2013 Bills Introduced13 HB1557: Arm Teachers/Principals (failed) HB2340: Criminalize enforcement of Federal gun laws (failed)
2014 Bills Introduced14 HB21 Require school boards to arm 1 person in every school (failed) HB114 Allow firearms in schools (private and religious) (failed) HB43: Criminalize enforcement of Federal gun law(failed) HB639: Remove permit system (failed)
2015 Bills Introduced15 SB1132 Allow permit holders to carry guns in schools during after hours (passed Cmte., failed in full Senate) HB1773 Allow firearms in schools (failed) HB2027 allow firearms in airports (failed) HB1329: Weakens Permit system (passed in House, Passed in Senate Cmte.)
Gun Trafficking in the US
The Iron Pipeline
What was “One Gun a Month?” • • •
Virginia’s one-gun-a-month law (1993 to 2012) prohibited the purchase of more than one handgun/person in any 30-day period. Virginia initially adopted its law after the state became recognized as a primary source of crime guns recovered in states in the northeastern U.S. After the law’s adoption, the odds of tracing a gun originally acquired in the Southeast to a Virginia gun dealer (as opposed to a dealer in a different southeastern state) dropped by:
From the Law Center to Prevent Gun Violence.
Who voted to repeal “One Gun a Month”?
Domestic Violence ď‚§ ď‚§
The presence of a gun in a domestic violence situation makes it 5x more likely that a woman will be killed. Women in the U.S. are 16x more likely to be killed with a gun than women in other high-income countries, making this country the most dangerous in the developed world when it comes to gun violence against women. In an average month, 50 American women are shot to death by intimate partners, and many more are injured. Nearly 1 million women alive today have been shot, or shot at, by an intimate partner.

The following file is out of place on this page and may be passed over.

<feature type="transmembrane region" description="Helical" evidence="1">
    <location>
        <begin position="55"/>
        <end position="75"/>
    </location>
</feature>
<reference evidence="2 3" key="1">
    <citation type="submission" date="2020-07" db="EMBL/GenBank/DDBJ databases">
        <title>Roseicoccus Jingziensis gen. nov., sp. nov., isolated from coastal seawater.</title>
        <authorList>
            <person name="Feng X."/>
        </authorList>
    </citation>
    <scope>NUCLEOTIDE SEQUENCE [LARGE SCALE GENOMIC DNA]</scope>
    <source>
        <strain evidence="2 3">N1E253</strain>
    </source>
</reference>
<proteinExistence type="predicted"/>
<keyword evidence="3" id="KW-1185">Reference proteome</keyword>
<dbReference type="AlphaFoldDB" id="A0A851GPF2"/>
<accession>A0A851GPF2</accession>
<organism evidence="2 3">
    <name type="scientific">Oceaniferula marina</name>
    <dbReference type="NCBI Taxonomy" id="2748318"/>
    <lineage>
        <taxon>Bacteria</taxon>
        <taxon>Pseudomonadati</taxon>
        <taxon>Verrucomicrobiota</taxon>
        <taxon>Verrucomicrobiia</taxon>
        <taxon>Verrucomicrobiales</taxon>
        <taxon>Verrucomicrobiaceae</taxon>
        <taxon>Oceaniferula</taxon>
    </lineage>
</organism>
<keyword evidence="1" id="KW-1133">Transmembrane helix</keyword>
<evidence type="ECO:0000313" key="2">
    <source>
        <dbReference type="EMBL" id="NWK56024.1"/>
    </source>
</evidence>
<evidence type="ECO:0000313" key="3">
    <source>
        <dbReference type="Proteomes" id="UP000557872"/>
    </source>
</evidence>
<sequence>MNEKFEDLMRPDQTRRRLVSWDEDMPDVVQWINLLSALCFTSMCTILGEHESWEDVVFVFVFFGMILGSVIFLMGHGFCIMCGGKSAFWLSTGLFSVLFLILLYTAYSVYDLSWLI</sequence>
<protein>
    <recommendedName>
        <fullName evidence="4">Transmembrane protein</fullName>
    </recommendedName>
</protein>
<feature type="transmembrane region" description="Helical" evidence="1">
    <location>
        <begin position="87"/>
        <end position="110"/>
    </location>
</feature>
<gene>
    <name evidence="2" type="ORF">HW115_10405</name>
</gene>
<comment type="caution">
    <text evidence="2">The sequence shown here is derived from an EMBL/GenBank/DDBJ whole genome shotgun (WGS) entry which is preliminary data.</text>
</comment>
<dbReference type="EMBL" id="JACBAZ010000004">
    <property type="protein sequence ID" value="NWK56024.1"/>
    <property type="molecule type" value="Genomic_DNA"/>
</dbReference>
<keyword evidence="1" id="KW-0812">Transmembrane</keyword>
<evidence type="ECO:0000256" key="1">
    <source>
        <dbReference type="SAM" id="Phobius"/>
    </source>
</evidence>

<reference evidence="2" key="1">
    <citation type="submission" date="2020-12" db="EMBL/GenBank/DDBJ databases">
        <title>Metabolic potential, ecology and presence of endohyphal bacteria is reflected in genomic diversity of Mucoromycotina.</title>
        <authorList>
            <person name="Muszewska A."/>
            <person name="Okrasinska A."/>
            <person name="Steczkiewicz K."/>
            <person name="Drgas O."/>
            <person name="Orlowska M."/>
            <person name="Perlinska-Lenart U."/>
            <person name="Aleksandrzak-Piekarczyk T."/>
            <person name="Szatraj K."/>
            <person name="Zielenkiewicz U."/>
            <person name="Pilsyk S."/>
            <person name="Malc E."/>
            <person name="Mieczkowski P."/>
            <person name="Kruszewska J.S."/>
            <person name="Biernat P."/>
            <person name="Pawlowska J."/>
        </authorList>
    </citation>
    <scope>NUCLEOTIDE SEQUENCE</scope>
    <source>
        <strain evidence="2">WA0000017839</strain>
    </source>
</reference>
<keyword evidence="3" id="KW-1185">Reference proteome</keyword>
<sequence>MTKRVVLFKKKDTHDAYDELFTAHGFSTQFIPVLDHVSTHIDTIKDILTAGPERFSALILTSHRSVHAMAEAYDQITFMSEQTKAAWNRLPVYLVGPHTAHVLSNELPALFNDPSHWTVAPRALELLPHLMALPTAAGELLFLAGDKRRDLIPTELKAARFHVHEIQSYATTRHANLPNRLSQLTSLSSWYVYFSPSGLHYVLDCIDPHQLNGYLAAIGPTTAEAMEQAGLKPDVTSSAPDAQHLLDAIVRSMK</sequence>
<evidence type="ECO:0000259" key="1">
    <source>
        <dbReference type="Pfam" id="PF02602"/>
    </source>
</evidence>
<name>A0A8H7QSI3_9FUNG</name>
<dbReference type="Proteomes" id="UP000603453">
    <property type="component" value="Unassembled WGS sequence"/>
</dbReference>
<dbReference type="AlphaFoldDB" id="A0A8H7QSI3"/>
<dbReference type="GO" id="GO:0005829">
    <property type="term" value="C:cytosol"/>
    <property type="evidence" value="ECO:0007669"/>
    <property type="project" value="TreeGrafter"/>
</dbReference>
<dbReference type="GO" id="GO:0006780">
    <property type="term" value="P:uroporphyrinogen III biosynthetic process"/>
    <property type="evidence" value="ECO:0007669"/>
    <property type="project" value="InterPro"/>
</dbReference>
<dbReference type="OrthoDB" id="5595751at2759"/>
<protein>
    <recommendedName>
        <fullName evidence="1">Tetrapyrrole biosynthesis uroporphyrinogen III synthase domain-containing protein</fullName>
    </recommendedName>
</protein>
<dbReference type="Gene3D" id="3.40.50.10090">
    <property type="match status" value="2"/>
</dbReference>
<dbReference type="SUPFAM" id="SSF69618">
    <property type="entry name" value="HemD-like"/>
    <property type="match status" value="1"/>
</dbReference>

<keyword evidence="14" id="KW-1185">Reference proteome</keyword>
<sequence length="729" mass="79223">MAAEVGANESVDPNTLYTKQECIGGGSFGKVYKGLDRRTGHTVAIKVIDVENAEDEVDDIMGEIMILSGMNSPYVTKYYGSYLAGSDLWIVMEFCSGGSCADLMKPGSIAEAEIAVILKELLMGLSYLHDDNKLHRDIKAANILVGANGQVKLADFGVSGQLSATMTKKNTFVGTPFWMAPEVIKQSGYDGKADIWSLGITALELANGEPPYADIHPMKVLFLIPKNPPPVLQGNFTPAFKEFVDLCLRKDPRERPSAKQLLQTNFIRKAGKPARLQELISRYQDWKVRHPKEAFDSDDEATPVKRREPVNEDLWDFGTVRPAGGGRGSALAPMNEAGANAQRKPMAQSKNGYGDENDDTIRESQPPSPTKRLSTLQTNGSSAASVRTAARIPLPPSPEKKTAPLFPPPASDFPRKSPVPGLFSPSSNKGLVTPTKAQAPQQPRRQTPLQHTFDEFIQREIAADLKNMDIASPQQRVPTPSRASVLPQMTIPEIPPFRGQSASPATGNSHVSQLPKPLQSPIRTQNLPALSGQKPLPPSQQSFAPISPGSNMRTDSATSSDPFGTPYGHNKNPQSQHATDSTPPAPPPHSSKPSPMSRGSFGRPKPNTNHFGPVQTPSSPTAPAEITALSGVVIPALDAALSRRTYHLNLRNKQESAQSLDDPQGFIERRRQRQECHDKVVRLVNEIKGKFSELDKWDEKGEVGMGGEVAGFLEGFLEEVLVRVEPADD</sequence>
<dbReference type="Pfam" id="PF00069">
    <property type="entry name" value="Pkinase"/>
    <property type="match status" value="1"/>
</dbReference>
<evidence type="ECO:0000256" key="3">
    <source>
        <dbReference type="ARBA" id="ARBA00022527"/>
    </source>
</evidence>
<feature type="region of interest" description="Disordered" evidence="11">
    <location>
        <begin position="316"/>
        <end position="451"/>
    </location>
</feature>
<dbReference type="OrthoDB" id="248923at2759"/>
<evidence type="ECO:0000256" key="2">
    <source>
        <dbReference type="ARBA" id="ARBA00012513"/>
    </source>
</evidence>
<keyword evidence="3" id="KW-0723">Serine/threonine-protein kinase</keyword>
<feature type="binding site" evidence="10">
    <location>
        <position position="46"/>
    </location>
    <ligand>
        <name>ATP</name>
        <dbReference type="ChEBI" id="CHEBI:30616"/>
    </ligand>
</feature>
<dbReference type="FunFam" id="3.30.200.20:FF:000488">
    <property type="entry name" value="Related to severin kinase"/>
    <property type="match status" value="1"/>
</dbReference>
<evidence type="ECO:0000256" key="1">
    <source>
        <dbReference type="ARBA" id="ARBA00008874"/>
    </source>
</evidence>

Source: Everytown for Gun Safety Research.
Everytown’s analysis of mass shootings from 2009 to 2016 shows that in 54% of mass shootings, the shooters killed intimate partners or other family members. Only 15 states require abusers subject to final domestic violence restraining orders to turn in their guns – but NOT Virginia. (CA, CO, CT, HI, IA, IL, MA, MD, MN, NC, NH, NY, TN, WA, and WI.) States that require background checks on all handgun sales see 47% fewer women shot to death by intimate partners than states that do not have this requirement.
Source: Everytown for Gun Safety Research.
The Be SMART campaign was created to bring together all responsible adults to reduce the number of unintentional shootings that occur when children get ahold of an unsecured firearm.
At least 864 Children (age 17 & under) were killed or injured by guns in since 2015(1)
Research shows that nearly 2 million American children live in homes with guns that are not stored responsibly, as defined by the American Academy of Pediatrics — locked & unloaded, stored separately from ammunition. Every year, hundreds of American children gain access to irresponsibly stored firearms & unintentionally shoot themselves or someone else.
(1) Everytown For Gun Safety Research, as of 2/20/18.
#NotAnAccident Index: Since 2015
MYTH: Congress didnâ€™t act on Manchin-Toomey, so nothing has changed since Sandy Hook.
What Can I Do? • • • • • • • • • • • •
Call your Congressperson and leave a comment Write a Letter to the Editor Register to vote and get your friends to register as well Become a Be Smart presenter or host a Be Smart presentation in your home, church, or community center Campaign for gun sense candidates Make phone calls right from home to welcome new members Help us with data entry Help staff a table at community events Organize Moms events Fundraise Visit your Representatives and Senators on Capitol Hill or at local offices Visit your State Delegates and Senators
What You Can Do In Our Chapter
Welcome Calls Faith Outreach Care Cards Social Media Community Outreach Membership Survivor Engagement
Be SMART Events (Planning & Attending) Legislative Work MOMs Campaigns Data Work Spokespeople Letters to the Editor
We donâ€™t have to live like this.
Membership Meeting, March 8, 2018